It has been fifteen Septembers since that beautiful Tuesday morning on September 11th 2001. The Fort Worth Museum of Science and History remembers the heroes of that day with a one of a kind display in the lobby.
“It is the largest single artifact on display in Texas. A full facade panel that was in place three stories below the impact zone of the North Tower” said Executive Director of Marketing and Communications of The Fort Worth Museum of Science and History Rebecca Rodriguez.
This thirty foot beam of twisted metal stand as a quiet reminder of the events of September 11, 2001 and a salute to the first responders who gave their lives so that other could live.
One of those survivors, Michael Hingson, has been blind from birth and will tell his amazing story of how he and his guide dog, Roselle, made it out alive. It’s a story that will leave you breathless and inspired.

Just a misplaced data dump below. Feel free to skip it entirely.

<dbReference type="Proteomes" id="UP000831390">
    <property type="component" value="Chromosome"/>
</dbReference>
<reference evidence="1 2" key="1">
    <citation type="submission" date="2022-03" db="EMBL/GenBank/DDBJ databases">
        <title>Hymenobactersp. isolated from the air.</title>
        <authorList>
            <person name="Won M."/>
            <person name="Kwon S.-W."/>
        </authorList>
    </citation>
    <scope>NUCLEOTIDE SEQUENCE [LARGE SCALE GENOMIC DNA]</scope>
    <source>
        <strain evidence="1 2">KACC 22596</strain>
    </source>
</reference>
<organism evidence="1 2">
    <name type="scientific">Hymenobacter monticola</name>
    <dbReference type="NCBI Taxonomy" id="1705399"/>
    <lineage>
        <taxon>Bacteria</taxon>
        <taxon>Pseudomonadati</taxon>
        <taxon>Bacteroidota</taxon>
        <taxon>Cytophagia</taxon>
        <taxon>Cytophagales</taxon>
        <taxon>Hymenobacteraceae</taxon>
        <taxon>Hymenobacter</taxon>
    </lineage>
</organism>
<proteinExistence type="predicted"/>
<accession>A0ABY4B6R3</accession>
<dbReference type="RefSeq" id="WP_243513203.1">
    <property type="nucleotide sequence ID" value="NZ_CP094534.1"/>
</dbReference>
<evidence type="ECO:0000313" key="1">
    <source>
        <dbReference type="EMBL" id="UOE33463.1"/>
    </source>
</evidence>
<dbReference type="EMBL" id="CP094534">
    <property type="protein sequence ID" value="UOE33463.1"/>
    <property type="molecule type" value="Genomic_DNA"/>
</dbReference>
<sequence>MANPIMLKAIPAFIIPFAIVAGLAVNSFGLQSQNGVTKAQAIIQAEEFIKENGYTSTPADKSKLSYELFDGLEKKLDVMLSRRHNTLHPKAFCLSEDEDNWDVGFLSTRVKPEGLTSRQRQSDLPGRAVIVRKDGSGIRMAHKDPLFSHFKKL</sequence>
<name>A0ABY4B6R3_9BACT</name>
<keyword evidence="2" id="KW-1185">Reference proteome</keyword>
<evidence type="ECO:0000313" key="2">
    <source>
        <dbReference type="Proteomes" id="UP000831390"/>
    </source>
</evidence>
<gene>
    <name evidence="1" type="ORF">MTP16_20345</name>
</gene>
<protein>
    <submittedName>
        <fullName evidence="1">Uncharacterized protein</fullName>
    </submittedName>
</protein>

“We finally said goodbye to each other because we had no idea what was going on and we thought we were about to take a 78 floor plunge to the street” said 9/11 survivor Michael Hingston.
The 9/11 memorial at The Fort Worth Museum of Science and History is open all year. Tonight’s presentation will also include a concert by the Texas Boys Choir. Tickets are free, but reservations are required.
JD Ryan is Around Town.
Michael Hingson’s book: Thunder Dog: The True Story of a Blind Man, His Guide Dog, and the Triumph of Trust
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